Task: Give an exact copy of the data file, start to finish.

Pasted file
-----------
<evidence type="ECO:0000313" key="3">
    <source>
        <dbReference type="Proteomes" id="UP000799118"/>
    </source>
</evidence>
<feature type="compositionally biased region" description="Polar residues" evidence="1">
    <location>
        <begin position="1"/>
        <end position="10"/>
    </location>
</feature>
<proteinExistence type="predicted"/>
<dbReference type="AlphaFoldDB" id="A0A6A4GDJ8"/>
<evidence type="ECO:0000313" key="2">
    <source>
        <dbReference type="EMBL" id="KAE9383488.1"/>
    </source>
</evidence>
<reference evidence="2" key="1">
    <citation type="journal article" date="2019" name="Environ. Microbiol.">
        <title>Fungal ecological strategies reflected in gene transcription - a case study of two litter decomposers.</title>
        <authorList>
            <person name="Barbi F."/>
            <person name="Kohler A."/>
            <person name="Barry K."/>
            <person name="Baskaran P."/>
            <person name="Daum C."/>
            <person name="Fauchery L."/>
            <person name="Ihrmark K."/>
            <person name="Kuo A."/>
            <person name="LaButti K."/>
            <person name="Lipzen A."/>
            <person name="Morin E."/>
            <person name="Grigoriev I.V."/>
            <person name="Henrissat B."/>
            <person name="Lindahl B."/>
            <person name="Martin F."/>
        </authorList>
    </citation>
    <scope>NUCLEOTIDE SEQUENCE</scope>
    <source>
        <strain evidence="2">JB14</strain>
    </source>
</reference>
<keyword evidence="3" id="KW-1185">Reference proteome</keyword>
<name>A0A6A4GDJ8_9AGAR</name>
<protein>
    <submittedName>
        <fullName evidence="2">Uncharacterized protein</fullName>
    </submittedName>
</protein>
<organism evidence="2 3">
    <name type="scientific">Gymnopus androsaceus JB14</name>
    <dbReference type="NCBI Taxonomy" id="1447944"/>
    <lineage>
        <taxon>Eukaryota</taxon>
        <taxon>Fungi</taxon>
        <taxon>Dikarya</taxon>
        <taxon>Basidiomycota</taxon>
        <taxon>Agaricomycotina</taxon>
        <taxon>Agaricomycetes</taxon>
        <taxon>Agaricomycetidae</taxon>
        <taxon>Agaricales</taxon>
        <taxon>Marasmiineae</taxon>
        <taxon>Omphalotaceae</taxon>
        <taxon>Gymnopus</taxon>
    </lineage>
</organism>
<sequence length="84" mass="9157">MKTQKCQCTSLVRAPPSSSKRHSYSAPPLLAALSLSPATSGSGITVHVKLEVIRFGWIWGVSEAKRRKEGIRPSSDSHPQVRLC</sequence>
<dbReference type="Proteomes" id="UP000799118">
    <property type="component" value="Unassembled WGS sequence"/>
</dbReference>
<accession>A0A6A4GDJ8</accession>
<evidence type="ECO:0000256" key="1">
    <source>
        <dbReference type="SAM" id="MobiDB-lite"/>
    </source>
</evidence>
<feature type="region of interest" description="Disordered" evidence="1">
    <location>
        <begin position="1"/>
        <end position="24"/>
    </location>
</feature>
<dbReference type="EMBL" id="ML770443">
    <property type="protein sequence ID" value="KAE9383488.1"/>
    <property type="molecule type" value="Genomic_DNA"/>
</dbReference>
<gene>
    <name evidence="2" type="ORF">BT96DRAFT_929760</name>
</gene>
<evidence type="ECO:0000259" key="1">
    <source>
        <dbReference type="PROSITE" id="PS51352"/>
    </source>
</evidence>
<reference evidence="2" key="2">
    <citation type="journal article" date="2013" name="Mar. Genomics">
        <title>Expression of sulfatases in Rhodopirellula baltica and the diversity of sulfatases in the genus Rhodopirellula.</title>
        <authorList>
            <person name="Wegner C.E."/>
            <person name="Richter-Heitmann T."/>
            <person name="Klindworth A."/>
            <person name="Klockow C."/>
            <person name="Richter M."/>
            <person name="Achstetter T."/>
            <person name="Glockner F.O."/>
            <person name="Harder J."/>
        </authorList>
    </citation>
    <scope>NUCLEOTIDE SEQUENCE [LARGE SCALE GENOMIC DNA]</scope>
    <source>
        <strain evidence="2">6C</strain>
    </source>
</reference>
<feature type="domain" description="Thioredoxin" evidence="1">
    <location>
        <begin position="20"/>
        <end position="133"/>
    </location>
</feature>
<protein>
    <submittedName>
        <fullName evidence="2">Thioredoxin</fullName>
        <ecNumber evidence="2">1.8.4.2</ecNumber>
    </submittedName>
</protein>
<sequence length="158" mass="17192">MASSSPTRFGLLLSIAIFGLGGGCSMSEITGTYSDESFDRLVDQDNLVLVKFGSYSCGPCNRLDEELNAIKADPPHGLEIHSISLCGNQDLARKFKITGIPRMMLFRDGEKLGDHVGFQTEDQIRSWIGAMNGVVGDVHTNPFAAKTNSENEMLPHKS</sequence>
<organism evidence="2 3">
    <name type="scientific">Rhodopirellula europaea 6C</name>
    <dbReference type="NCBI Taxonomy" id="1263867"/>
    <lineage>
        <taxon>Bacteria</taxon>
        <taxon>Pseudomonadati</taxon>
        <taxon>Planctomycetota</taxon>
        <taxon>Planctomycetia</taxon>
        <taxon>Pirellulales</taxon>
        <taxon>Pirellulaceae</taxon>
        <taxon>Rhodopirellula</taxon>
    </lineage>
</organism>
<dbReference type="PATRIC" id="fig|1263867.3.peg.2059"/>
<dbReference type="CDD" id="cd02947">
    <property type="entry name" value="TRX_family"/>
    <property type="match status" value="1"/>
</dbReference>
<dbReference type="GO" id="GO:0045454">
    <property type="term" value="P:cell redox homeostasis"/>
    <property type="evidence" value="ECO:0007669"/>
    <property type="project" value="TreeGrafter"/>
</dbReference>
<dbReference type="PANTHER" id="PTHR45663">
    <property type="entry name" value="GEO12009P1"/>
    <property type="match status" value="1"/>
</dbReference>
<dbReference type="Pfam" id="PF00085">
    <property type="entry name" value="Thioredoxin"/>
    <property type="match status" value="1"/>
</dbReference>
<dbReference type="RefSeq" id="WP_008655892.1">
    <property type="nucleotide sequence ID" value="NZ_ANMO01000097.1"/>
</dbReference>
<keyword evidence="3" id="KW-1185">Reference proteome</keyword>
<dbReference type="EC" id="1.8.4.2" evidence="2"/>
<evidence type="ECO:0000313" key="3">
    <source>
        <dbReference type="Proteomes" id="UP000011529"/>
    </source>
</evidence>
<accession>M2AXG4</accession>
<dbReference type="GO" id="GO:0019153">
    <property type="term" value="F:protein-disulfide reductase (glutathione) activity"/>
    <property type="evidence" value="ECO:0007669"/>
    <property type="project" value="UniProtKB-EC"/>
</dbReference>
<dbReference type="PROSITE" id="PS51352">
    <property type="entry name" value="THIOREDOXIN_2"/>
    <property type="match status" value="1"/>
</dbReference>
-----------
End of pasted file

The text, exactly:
<evidence type="ECO:0000313" key="3">
    <source>
        <dbReference type="Proteomes" id="UP000799118"/>
    </source>
</evidence>
<feature type="compositionally biased region" description="Polar residues" evidence="1">
    <location>
        <begin position="1"/>
        <end position="10"/>
    </location>
</feature>
<proteinExistence type="predicted"/>
<dbReference type="AlphaFoldDB" id="A0A6A4GDJ8"/>
<evidence type="ECO:0000313" key="2">
    <source>
        <dbReference type="EMBL" id="KAE9383488.1"/>
    </source>
</evidence>
<reference evidence="2" key="1">
    <citation type="journal article" date="2019" name="Environ. Microbiol.">
        <title>Fungal ecological strategies reflected in gene transcription - a case study of two litter decomposers.</title>
        <authorList>
            <person name="Barbi F."/>
            <person name="Kohler A."/>
            <person name="Barry K."/>
            <person name="Baskaran P."/>
            <person name="Daum C."/>
            <person name="Fauchery L."/>
            <person name="Ihrmark K."/>
            <person name="Kuo A."/>
            <person name="LaButti K."/>
            <person name="Lipzen A."/>
            <person name="Morin E."/>
            <person name="Grigoriev I.V."/>
            <person name="Henrissat B."/>
            <person name="Lindahl B."/>
            <person name="Martin F."/>
        </authorList>
    </citation>
    <scope>NUCLEOTIDE SEQUENCE</scope>
    <source>
        <strain evidence="2">JB14</strain>
    </source>
</reference>
<keyword evidence="3" id="KW-1185">Reference proteome</keyword>
<name>A0A6A4GDJ8_9AGAR</name>
<protein>
    <submittedName>
        <fullName evidence="2">Uncharacterized protein</fullName>
    </submittedName>
</protein>
<organism evidence="2 3">
    <name type="scientific">Gymnopus androsaceus JB14</name>
    <dbReference type="NCBI Taxonomy" id="1447944"/>
    <lineage>
        <taxon>Eukaryota</taxon>
        <taxon>Fungi</taxon>
        <taxon>Dikarya</taxon>
        <taxon>Basidiomycota</taxon>
        <taxon>Agaricomycotina</taxon>
        <taxon>Agaricomycetes</taxon>
        <taxon>Agaricomycetidae</taxon>
        <taxon>Agaricales</taxon>
        <taxon>Marasmiineae</taxon>
        <taxon>Omphalotaceae</taxon>
        <taxon>Gymnopus</taxon>
    </lineage>
</organism>
<sequence length="84" mass="9157">MKTQKCQCTSLVRAPPSSSKRHSYSAPPLLAALSLSPATSGSGITVHVKLEVIRFGWIWGVSEAKRRKEGIRPSSDSHPQVRLC</sequence>
<dbReference type="Proteomes" id="UP000799118">
    <property type="component" value="Unassembled WGS sequence"/>
</dbReference>
<accession>A0A6A4GDJ8</accession>
<evidence type="ECO:0000256" key="1">
    <source>
        <dbReference type="SAM" id="MobiDB-lite"/>
    </source>
</evidence>
<feature type="region of interest" description="Disordered" evidence="1">
    <location>
        <begin position="1"/>
        <end position="24"/>
    </location>
</feature>
<dbReference type="EMBL" id="ML770443">
    <property type="protein sequence ID" value="KAE9383488.1"/>
    <property type="molecule type" value="Genomic_DNA"/>
</dbReference>
<gene>
    <name evidence="2" type="ORF">BT96DRAFT_929760</name>
</gene>
<evidence type="ECO:0000259" key="1">
    <source>
        <dbReference type="PROSITE" id="PS51352"/>
    </source>
</evidence>
<reference evidence="2" key="2">
    <citation type="journal article" date="2013" name="Mar. Genomics">
        <title>Expression of sulfatases in Rhodopirellula baltica and the diversity of sulfatases in the genus Rhodopirellula.</title>
        <authorList>
            <person name="Wegner C.E."/>
            <person name="Richter-Heitmann T."/>
            <person name="Klindworth A."/>
            <person name="Klockow C."/>
            <person name="Richter M."/>
            <person name="Achstetter T."/>
            <person name="Glockner F.O."/>
            <person name="Harder J."/>
        </authorList>
    </citation>
    <scope>NUCLEOTIDE SEQUENCE [LARGE SCALE GENOMIC DNA]</scope>
    <source>
        <strain evidence="2">6C</strain>
    </source>
</reference>
<feature type="domain" description="Thioredoxin" evidence="1">
    <location>
        <begin position="20"/>
        <end position="133"/>
    </location>
</feature>
<protein>
    <submittedName>
        <fullName evidence="2">Thioredoxin</fullName>
        <ecNumber evidence="2">1.8.4.2</ecNumber>
    </submittedName>
</protein>
<sequence length="158" mass="17192">MASSSPTRFGLLLSIAIFGLGGGCSMSEITGTYSDESFDRLVDQDNLVLVKFGSYSCGPCNRLDEELNAIKADPPHGLEIHSISLCGNQDLARKFKITGIPRMMLFRDGEKLGDHVGFQTEDQIRSWIGAMNGVVGDVHTNPFAAKTNSENEMLPHKS</sequence>
<organism evidence="2 3">
    <name type="scientific">Rhodopirellula europaea 6C</name>
    <dbReference type="NCBI Taxonomy" id="1263867"/>
    <lineage>
        <taxon>Bacteria</taxon>
        <taxon>Pseudomonadati</taxon>
        <taxon>Planctomycetota</taxon>
        <taxon>Planctomycetia</taxon>
        <taxon>Pirellulales</taxon>
        <taxon>Pirellulaceae</taxon>
        <taxon>Rhodopirellula</taxon>
    </lineage>
</organism>
<dbReference type="PATRIC" id="fig|1263867.3.peg.2059"/>
<dbReference type="CDD" id="cd02947">
    <property type="entry name" value="TRX_family"/>
    <property type="match status" value="1"/>
</dbReference>
<dbReference type="GO" id="GO:0045454">
    <property type="term" value="P:cell redox homeostasis"/>
    <property type="evidence" value="ECO:0007669"/>
    <property type="project" value="TreeGrafter"/>
</dbReference>
<dbReference type="PANTHER" id="PTHR45663">
    <property type="entry name" value="GEO12009P1"/>
    <property type="match status" value="1"/>
</dbReference>
<dbReference type="Pfam" id="PF00085">
    <property type="entry name" value="Thioredoxin"/>
    <property type="match status" value="1"/>
</dbReference>
<dbReference type="RefSeq" id="WP_008655892.1">
    <property type="nucleotide sequence ID" value="NZ_ANMO01000097.1"/>
</dbReference>
<keyword evidence="3" id="KW-1185">Reference proteome</keyword>
<dbReference type="EC" id="1.8.4.2" evidence="2"/>
<evidence type="ECO:0000313" key="3">
    <source>
        <dbReference type="Proteomes" id="UP000011529"/>
    </source>
</evidence>
<accession>M2AXG4</accession>
<dbReference type="GO" id="GO:0019153">
    <property type="term" value="F:protein-disulfide reductase (glutathione) activity"/>
    <property type="evidence" value="ECO:0007669"/>
    <property type="project" value="UniProtKB-EC"/>
</dbReference>
<dbReference type="PROSITE" id="PS51352">
    <property type="entry name" value="THIOREDOXIN_2"/>
    <property type="match status" value="1"/>
</dbReference>